Surgery is the most effective treatment of early stage lung cancer. Since the development of minimally invasive surgery, video-assisted thoracoscopic surgery (VATS) is now the most commonly used procedure, and VATS lobectomy has become a standard surgical procedure for stage I non-small cell lung cancer (NSCLC). In terms of surgical outcomes, VATS lobectomy has a number of advantages over open thoracotomy (1); including less postoperative pain, shorter hospital stays, fewer complications and earlier functional recovery (2). Therefore, VATS lobectomy is currently performed for the treatment of lung cancer in most Korean hospitals.
According to the NCCN (National Comprehensive Cancer Network) guidelines, non-small cell lung cancer, version 3.2020, VATS should be strongly considered for NSCLC patients with no anatomic or surgical contraindications, provided the standard oncologic and dissection principles of thoracic surgery are not compromised. According to these guidelines, VATS should be performed when complete resection is possible. However in the case of severe pleural adhesion it is doubtful that complete resection can always be successfully performed. In the case of whole pleural adhesion, the operation time is long, the field of view is poor, and the tumor can be easily touched by surgical instruments, so there is a risk of potential tumor dissemination. In particular, in the case of whole pleural adhesions where the entire pleura and lung are attached, there may not even be a space where a thoracoscope can be inserted. While most surgeons can perform VATS lobectomy with pleural adhesiolysis to treat lung cancer, there has been little research done on the prognosis of lung cancer when VATS is performed in cases of severe whole pleural adhesion. Particularly in the case of peripheral lung cancer with visceral pleural invasion, it is questionable as to whether VATS is a safe operation.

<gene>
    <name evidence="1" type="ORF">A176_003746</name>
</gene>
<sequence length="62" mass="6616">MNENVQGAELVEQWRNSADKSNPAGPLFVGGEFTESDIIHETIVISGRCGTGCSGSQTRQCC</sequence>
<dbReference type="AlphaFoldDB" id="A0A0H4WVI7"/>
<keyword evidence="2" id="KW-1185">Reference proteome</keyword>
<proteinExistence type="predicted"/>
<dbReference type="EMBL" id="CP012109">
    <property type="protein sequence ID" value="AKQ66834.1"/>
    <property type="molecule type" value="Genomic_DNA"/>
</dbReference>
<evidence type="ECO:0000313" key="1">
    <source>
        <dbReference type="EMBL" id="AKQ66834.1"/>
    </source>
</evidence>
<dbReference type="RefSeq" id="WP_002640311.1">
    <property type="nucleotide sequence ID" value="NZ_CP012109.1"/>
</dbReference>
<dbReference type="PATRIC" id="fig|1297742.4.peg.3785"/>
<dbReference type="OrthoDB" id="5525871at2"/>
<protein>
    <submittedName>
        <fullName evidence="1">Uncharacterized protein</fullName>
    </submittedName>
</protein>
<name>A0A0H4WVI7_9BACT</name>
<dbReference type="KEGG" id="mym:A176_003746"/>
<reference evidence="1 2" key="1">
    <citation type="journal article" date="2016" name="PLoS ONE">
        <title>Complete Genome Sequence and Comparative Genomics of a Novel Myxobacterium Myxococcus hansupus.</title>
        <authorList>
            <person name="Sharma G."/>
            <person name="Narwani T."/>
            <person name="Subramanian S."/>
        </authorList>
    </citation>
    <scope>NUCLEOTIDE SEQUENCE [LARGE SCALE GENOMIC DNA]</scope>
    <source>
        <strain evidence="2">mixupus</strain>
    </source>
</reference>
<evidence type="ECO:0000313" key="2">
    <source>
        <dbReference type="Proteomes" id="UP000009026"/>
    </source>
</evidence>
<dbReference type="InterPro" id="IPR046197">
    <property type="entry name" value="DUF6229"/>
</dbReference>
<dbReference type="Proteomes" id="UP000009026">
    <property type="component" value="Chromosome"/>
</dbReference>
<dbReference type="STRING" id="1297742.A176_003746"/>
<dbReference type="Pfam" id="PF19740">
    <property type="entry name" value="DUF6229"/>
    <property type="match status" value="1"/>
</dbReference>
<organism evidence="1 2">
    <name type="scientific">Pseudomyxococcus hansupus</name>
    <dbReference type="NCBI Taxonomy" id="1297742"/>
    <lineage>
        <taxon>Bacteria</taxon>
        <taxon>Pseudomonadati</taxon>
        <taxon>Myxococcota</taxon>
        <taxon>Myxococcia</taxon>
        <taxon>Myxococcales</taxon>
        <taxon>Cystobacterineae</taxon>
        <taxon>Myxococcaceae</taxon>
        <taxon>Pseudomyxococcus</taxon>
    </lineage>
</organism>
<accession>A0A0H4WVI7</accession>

The purpose of this study was to evaluate, in cases of stage I NSCLC treated by VATS, the prognostic effect of whole pleural adhesion when the tumor has undergone visceral pleural invasion. We set out to determine whether whole pleural adhesion is a risk factor for recurrence of tumor when performing VATS lobectomy for stage I NSCLC with visceral pleural invasion. We present the following article in accordance with the STROBE reporting checklist (available at http://dx.doi.org/10.21037/jtd-20-1840).
The study was conducted in accordance with the Declaration of Helsinki (as revised in 2013). This study was approved by the institutional review board of Seoul St. Mary’s Hospital at the Catholic University of Korea and individual consent was waived (Referral number: KC20RISI0343).
From January 2010 to December 2018, 1,994 consecutive patients underwent curative surgery for NSCLC at a tertiary hospital in Korea. Among them, 166 patients were diagnosed as stage I NSCLC with visceral pleural invasion and they underwent VATS lobectomy. Of these, we excluded 43 cases of partial pleural adhesion, leaving 123 consecutive patients to be reviewed retrospectively. We defined whole pleural adhesion as being where adhesion exists between the whole parietal pleura and visceral pleura; whereas partial pleural adhesion was defined as being where there was only partial adhesion between parietal pleura and visceral pleura. To reduce the selection bias, all data were obtained from consecutive patient data. The patients were divided into two groups; a whole pleural adhesion group, and a non-adhesion group. The clinicopathological characteristics and prognosis were compared between the two groups.